A joint water safety appeal has been launched by the Irish Coast Guard, RNLI and Water Safety Ireland ahead of the Easter bank holiday weekend.
The organisations are urging the public to be mindful of cold water shock, with water temperatures remaining “very cold” at this time of year. Anyone entering the water is advised to acclimatise to the temperature slowly, be it coastal or inland.
New residents and visitors to the island – particularly from Ukraine – have also been welcomed and encouraged to seek local advice before engaging in any water or coastal activities, as many will be unfamiliar with Irish tides and sea conditions.
Irish Coast Guard operations manager Micheál O’Toole said having some basic water safety knowledge “could make an enormous difference and even save a life” as many take the opportunity of the Easter long weekend to visit the coast.
“People need to be mindful that the water is very cold at this time of year, and it is easy to be caught out by tides,” he said.
“We extend a special welcome to members of the Ukrainian community, and we are mindful that they may be unfamiliar with Irish tides and local currents. We would encourage the wider public to be mindful of this risk and be alert to people recreating in unsuitable areas, especially in areas that can become isolated with changing tidal conditions.”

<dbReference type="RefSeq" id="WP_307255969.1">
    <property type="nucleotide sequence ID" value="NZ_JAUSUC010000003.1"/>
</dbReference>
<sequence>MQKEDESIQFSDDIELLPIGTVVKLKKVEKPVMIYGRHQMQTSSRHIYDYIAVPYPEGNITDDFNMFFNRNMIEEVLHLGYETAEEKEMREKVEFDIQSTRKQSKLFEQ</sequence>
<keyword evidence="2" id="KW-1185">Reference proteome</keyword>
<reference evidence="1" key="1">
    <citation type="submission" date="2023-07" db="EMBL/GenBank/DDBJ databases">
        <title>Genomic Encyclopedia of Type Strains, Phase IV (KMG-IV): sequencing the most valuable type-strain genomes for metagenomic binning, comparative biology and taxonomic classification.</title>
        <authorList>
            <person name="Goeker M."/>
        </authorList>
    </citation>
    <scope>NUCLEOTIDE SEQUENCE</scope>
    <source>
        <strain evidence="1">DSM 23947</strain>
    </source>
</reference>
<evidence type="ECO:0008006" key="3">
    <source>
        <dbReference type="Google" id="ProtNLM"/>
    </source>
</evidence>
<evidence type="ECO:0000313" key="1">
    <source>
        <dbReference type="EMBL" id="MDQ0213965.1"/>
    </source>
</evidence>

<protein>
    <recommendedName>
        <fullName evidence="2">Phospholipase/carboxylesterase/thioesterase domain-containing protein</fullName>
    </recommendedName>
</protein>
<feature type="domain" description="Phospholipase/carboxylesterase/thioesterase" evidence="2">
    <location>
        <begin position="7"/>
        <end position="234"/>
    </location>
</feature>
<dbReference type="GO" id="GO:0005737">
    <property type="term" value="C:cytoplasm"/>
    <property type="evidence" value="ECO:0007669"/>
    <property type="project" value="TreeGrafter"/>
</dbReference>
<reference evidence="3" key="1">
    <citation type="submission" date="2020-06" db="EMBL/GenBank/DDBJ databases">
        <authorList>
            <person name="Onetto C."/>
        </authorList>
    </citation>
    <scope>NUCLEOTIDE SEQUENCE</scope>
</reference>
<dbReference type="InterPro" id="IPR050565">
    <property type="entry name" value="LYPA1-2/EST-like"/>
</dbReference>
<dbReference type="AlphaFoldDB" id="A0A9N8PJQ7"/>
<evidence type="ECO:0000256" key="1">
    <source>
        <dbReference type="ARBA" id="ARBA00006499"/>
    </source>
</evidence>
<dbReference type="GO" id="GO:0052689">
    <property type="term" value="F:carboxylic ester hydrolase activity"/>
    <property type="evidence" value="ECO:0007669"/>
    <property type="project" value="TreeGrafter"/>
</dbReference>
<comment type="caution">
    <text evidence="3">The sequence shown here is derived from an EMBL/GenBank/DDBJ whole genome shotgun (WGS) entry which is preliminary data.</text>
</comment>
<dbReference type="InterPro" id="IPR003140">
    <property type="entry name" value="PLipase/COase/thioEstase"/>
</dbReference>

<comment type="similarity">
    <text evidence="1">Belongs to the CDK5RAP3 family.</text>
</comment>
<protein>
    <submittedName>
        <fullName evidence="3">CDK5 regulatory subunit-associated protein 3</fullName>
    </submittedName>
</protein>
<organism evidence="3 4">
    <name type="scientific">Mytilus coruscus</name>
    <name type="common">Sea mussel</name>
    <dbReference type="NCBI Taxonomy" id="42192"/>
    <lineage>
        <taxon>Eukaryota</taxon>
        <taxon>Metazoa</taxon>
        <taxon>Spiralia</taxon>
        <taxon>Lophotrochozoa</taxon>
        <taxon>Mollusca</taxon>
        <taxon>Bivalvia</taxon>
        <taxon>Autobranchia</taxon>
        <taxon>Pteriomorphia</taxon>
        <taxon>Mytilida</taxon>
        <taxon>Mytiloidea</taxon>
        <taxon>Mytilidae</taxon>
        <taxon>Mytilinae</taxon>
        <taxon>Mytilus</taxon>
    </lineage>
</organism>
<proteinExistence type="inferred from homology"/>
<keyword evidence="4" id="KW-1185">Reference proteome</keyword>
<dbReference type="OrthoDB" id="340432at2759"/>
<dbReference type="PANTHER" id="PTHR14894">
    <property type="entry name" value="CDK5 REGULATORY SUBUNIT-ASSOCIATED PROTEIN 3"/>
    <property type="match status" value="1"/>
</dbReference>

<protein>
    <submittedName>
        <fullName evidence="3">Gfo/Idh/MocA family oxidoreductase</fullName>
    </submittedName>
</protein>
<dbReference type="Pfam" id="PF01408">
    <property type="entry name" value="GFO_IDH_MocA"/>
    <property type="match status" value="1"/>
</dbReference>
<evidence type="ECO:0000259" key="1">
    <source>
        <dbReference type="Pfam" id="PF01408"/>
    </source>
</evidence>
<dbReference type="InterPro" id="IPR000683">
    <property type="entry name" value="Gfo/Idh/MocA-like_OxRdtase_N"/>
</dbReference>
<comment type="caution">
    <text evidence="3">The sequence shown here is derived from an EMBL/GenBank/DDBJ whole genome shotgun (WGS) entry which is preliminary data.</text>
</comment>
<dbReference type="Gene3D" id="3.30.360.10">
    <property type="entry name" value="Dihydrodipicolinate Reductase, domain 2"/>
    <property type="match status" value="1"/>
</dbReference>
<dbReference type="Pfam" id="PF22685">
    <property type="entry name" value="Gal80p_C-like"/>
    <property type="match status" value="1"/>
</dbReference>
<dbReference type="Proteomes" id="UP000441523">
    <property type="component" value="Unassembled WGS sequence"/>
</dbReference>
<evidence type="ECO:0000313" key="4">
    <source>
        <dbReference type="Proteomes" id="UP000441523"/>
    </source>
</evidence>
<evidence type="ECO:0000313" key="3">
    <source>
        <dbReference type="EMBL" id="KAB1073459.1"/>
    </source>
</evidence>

Water Safety Ireland’s acting chief executive Roger Sweeney said Easter is a time when many people enjoy their first swim of the year, “but lifeguards have not yet started the patrols that rescue hundreds every season.”
“Swim with others and keep it short, pay attention to local authority signs, and help to keep Ukrainians in your community safe by prompting them to the translated advice at www.watersafety.ie/ukraine,” he said.
RNLI water safety lead Kevin Rahill reminded those who fall in unexpectedly to ‘Float to Live’ – lie on your back and spread your arms and legs, gently moving them to keep afloat. “Keep floating until you feel your breath coming back before calling for help or swimming ashore if nearby,” he said.
“For visitors and people new to our shores, the RNLI have a range of translated safety resources in many languages which are available to download at https://rnli.org/safety/multi-lingual-resources.”
If heading out on the water or visiting the coast:
- Always check the weather and tides
- Carry a reliable means of raising the alarm (ie a phone or VHF radio)
- Tell someone where you are going and what time you will be back
- Wear a suitable Personal Flotation Device on the water
- Watch out for incoming tides to avoid getting cut off
If you are swimming:
- Water temperatures are still cold at this time of the year, so consider wearing a wetsuit to stay warm
- Acclimatise slowly
- Wear a bright swimming cap and consider a tow float to increase your visibility
- Never swim alone and always ensure that your activity is being monitored by someone
If you see somebody in trouble on the water or along the coast, or think they are in trouble, dial 112 or use VHF radio CH 16 and ask for the Coast Guard.